Beijing’s plan to tighten its grip on Hong Kong could spell the end of China’s economic dream
- Beijing vows to change Hong Kong’s political appointment process, pass security laws and push patriotism in education – ideas that Hongkongers have protested
- Shutting down Hong Kong would sever China’s access to global financial services, bring on sanctions and spark countries to join the US’ effort to contain China
The communique of the recently concluded fourth plenum of the 19th Central Committee of the Communist Party indicates that Chinese President Xi Jinping plans to tighten his grip on the former British colony at any cost.
He should prepare to rack up a formidable bill.
Second, it will “build and improve a legal system and enforcement mechanism to defend national security” in both special administrative regions.
A few days after the plenum, the Communist Party’s plan to assert its control over Hong Kong became clearer when it released the full text of the resolution endorsed there by its Central Committee.
China’s central government intends to change the process for appointing Hong Kong’s chief executive and key officials, and reform the system governing how the Chinese National People’s Congress Standing Committee interprets the Basic Law.
Moreover, China will support the strengthening of Hong Kong’s law-enforcement capabilities and ensure that the city government enacts legislation to enhance national security.
It will also deepen Hong Kong’s economic integration with the mainland and expand “education” programmes to cultivate a “national consciousness and patriotic spirit”, especially among civil servants and young people.
Though the details of the plan have yet to be worked out, it seems evident that China’s leaders intend to gut the Basic Law, exercise more direct control over the appointment of key officials, weaken or eliminate Hong Kong’s judicial independence, curtail civil liberties and suppress political dissent, including through ideological indoctrination.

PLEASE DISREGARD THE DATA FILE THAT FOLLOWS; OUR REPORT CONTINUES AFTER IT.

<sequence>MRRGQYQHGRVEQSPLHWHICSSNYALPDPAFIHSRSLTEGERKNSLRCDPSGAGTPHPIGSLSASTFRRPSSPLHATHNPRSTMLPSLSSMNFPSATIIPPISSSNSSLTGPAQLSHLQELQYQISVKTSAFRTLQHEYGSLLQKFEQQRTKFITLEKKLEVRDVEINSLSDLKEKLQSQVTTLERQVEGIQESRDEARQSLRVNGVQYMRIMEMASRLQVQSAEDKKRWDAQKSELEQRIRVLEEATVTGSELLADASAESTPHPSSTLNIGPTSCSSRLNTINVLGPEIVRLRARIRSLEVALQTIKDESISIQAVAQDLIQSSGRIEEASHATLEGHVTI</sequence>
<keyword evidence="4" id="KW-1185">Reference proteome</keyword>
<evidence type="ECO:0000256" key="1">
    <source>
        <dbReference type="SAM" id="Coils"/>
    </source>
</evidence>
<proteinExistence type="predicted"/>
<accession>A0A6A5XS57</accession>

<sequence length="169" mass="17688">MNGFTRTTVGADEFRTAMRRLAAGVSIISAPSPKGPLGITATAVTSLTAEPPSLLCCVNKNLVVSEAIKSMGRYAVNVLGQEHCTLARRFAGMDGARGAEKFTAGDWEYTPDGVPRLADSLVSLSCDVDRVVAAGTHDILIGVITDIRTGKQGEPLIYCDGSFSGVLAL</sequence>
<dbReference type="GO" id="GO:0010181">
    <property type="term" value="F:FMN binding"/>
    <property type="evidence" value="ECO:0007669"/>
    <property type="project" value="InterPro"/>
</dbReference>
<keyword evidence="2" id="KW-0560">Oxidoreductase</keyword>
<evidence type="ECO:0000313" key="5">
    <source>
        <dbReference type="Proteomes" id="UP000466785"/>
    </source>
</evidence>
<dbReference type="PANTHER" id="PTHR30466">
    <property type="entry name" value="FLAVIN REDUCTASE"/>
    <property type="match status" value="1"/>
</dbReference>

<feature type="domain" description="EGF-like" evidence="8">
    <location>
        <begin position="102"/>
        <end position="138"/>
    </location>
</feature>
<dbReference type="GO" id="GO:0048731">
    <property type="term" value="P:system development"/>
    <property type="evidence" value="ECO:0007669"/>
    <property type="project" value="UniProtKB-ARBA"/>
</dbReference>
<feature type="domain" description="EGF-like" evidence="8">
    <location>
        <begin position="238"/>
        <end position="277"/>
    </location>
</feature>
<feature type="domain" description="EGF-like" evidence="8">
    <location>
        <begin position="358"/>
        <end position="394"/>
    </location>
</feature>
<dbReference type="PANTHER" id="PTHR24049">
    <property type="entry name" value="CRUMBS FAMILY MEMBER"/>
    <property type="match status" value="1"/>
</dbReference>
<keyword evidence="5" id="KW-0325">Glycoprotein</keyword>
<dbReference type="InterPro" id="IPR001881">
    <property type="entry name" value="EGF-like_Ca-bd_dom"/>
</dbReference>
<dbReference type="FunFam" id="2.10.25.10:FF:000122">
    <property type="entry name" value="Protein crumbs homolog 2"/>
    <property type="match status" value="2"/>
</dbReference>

China’s leaders must know that they will run into powerful resistance.
As the Communist Party attempts to exert total control over Hong Kong, even larger demonstrations, marked by even more violence, are likely. The city will descend further into chaos and become ungovernable.
What Xi and the Communist Party seem not to understand is how much this approach will hurt them. After all, China is likely to lose much of its access to the global financial system as countries revise their relationships with the new Hong Kong.
But in a country whose top leadership brooks no dissent, there are few safeguards against bad policymaking.
Two years ago, Xi declared that by the time the People’s Republic celebrates its centenary in 2049, it should be a “great modern socialist country” with an advanced economy.
The fourth plenum communique reiterated this objective. But if China’s central government reneges on its obligations to Hong Kong, that goal is likely to become little more than a distant dream.